• Manifold: Space - Stephen Baxter
    Baxter’s career began with space opera, and though he's diverted one way or the other at times, its remained at the core of his work. The "Manifold" series is one that explores big questions of physics and philosophy, while exploring the many possible lives of Reid Malenfant. Manifold: Space
  • is the middle volume of the trilogy, but one that stands on its own to show us one possible reason for the emptiness of the stars.
  • A Fire Upon The Deep - Vernor Vinge
    Vinge's epic space opera is a powerful story of what happens when transcendent beings intervene in the little lives around them. In a galaxy shaped by artefact into a preserve that encourages intelligence, a dark Power has been released, and it's up to a small band of information traders to save the day - even if it means descending into the Slow Zone, where AIs and FTL don't work. Vinge's ultrasound-linked group mind Tines are one of the great inventions of modern SF, and the concept of "godshatter" (the remnants of a transcendent being in the mind of a lower form - like a human being...) is one that has begun to migrate into other authors' works.

  • Angel Station - Walter John Williams
    Williams began to break down the barriers between cyberpunk and space opera in his epic Voice of the Whirlwind. But it was with the first contact story at the heart of Angel Station that he showed us just how the two genres could be fused into something new and exciting. Here high tech adventure met corporate politics, with the cards held in the hands of the genetically modified under dogs - in the shape of a hidden contact with a very alien presence.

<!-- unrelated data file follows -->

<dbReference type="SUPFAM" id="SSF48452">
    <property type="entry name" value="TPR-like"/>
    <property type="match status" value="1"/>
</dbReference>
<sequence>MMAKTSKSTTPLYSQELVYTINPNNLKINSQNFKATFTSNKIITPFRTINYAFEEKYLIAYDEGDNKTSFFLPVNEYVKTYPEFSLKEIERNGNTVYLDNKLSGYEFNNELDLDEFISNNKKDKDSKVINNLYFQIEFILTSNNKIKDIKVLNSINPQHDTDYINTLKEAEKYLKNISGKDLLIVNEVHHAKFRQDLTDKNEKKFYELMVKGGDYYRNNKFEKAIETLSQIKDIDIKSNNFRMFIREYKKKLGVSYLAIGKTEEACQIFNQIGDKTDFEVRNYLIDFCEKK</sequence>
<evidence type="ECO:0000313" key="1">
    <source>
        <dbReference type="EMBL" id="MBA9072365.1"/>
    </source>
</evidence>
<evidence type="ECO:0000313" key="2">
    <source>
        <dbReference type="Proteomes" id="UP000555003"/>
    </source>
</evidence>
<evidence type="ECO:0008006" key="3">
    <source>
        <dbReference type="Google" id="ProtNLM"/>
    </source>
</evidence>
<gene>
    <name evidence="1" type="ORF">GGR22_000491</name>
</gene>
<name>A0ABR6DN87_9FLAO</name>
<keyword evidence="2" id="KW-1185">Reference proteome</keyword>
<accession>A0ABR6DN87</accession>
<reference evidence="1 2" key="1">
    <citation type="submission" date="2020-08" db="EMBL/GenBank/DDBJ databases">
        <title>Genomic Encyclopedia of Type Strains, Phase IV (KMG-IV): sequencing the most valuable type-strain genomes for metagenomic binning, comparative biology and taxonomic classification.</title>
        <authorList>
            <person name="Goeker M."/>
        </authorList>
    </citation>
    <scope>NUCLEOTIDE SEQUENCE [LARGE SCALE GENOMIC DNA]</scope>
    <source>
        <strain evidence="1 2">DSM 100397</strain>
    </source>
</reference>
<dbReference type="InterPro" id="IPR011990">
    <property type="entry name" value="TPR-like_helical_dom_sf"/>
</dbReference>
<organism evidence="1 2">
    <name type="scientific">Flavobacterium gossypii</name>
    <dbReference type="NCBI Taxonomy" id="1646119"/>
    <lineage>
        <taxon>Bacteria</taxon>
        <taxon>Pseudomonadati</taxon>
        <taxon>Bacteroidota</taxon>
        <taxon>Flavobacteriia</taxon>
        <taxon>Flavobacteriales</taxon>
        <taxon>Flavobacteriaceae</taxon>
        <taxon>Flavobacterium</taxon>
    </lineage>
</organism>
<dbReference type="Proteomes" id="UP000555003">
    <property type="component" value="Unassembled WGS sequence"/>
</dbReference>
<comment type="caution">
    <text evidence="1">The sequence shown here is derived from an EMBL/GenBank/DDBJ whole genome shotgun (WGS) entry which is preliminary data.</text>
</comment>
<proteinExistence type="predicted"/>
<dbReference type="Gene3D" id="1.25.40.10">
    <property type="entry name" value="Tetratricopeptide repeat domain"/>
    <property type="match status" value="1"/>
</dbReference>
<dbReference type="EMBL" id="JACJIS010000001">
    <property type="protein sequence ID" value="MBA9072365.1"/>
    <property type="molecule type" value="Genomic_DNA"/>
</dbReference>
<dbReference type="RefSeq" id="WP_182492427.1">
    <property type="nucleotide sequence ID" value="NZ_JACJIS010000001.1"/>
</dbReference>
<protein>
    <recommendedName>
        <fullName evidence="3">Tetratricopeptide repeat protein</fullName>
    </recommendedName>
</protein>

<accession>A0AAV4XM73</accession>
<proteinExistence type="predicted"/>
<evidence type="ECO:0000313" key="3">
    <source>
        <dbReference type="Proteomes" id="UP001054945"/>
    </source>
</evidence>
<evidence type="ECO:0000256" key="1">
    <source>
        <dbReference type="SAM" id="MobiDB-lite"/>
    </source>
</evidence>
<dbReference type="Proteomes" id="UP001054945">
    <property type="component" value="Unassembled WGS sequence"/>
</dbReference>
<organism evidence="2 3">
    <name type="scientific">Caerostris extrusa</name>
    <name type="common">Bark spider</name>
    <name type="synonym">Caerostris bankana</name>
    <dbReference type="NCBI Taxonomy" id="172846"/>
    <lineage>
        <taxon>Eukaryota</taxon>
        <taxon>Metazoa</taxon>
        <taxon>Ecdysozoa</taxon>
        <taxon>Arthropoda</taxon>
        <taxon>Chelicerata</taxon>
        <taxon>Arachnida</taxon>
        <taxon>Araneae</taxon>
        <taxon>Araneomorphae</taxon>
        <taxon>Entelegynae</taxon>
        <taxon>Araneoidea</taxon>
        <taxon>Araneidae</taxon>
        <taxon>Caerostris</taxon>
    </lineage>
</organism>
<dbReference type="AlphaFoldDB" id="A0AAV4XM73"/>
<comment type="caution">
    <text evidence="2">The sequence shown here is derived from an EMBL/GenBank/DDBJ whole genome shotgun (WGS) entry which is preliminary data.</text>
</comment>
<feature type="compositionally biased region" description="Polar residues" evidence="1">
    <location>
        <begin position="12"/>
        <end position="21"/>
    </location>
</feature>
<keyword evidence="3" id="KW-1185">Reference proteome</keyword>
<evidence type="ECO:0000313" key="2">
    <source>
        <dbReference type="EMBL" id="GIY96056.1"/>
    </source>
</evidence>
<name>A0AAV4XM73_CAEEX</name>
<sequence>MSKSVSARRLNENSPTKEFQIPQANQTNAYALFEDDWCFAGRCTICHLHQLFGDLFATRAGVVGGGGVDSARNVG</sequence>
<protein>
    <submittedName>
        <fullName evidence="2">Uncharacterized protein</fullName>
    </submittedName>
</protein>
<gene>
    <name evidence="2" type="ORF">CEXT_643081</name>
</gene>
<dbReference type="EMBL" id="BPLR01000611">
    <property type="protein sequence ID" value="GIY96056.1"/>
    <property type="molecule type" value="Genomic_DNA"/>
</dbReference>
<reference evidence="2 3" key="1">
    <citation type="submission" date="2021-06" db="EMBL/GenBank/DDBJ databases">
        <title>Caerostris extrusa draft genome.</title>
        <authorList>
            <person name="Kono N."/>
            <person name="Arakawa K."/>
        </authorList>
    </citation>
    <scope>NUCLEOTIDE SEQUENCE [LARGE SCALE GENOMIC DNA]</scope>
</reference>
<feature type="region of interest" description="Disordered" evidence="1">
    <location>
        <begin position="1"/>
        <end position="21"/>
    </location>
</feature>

• When We Were Real - William Barton
    William Barton's futures aren't to everyone's taste. Dark and violent, they are crafted to show humanity in the most unflattering light possible. Barton's futures are venal places, oppressive and lonely worlds where it is just possible for the ordinary man to make a living. When We Were Real is a novel set in a background Barton is continuing to explore in novellas like "Heart of Glass" "Soldier's Home" and "The Engine Of Desire". In Barton's universe a slower than light civilisation is expanding out from Earth, under the control of corporations. And the only way to have a good life is to keep out of the way...


Just off the list are books like Cherryh's Downbelow Station, Charlie Stross' soon to be published Festival of Fools (aka Singularity Sky), Ken Macleod's "Engines Of Light" series, and Banks' Against A Dark Background.

Enjoy!

Comments

( 5 comments — Leave a comment )
akicif
Aug. 3rd, 2002 03:33 am (UTC)
Nice list -- and I've still a good few of them to read. Where does that leave Bujold, though? Space operetta?
sbisson
Aug. 3rd, 2002 04:29 am (UTC)
Re:
She's really an old school space opera writer, but doing interesting things within the old rules...
natf
Aug. 3rd, 2002 04:08 pm (UTC)
I loved Downbelow Station.
The other's don't ring bells - I will have to read some of them if I ever regain the ability to read more than a paragraph or so without having to re-read it 20 times and still get no sense out of it... ;-)
molesworth
Aug. 4th, 2002 05:40 am (UTC)
Distressing
It's a little distressing to realize how few of these I've actually read!
You did remind me how much I liked Colin Greenland's Take Back Plenty, though. Another good space opera, that...
fishlifter
Aug. 4th, 2002 10:10 am (UTC)
OK, I'm convinced
Given that I've got a lot of time for the three of your ten I've read, I suppose my next step should be to read the three I've got but haven't read yet. And buy Permanence, I suspect.
( 5 comments — Leave a comment )